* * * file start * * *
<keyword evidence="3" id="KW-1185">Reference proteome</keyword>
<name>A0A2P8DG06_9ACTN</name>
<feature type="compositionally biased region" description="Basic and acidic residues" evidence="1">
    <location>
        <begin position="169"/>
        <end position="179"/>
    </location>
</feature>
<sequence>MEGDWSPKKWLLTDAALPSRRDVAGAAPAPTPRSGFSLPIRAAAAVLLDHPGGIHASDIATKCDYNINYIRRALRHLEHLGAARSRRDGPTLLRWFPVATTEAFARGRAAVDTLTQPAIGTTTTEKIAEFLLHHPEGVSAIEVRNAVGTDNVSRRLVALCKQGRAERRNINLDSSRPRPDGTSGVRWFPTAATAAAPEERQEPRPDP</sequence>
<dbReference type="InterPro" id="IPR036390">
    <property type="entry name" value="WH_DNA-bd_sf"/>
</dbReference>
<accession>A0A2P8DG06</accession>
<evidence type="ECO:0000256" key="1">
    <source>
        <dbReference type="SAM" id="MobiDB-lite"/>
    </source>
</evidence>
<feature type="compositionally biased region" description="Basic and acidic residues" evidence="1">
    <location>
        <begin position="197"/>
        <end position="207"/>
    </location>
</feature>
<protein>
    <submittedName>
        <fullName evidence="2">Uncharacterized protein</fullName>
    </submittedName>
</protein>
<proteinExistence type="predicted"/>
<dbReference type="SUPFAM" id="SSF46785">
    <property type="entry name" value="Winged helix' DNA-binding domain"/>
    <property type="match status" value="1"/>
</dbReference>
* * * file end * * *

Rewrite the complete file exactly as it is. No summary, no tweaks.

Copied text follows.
<keyword evidence="3" id="KW-1185">Reference proteome</keyword>
<name>A0A2P8DG06_9ACTN</name>
<feature type="compositionally biased region" description="Basic and acidic residues" evidence="1">
    <location>
        <begin position="169"/>
        <end position="179"/>
    </location>
</feature>
<sequence>MEGDWSPKKWLLTDAALPSRRDVAGAAPAPTPRSGFSLPIRAAAAVLLDHPGGIHASDIATKCDYNINYIRRALRHLEHLGAARSRRDGPTLLRWFPVATTEAFARGRAAVDTLTQPAIGTTTTEKIAEFLLHHPEGVSAIEVRNAVGTDNVSRRLVALCKQGRAERRNINLDSSRPRPDGTSGVRWFPTAATAAAPEERQEPRPDP</sequence>
<dbReference type="InterPro" id="IPR036390">
    <property type="entry name" value="WH_DNA-bd_sf"/>
</dbReference>
<accession>A0A2P8DG06</accession>
<evidence type="ECO:0000256" key="1">
    <source>
        <dbReference type="SAM" id="MobiDB-lite"/>
    </source>
</evidence>
<feature type="compositionally biased region" description="Basic and acidic residues" evidence="1">
    <location>
        <begin position="197"/>
        <end position="207"/>
    </location>
</feature>
<protein>
    <submittedName>
        <fullName evidence="2">Uncharacterized protein</fullName>
    </submittedName>
</protein>
<proteinExistence type="predicted"/>
<dbReference type="SUPFAM" id="SSF46785">
    <property type="entry name" value="Winged helix' DNA-binding domain"/>
    <property type="match status" value="1"/>
</dbReference>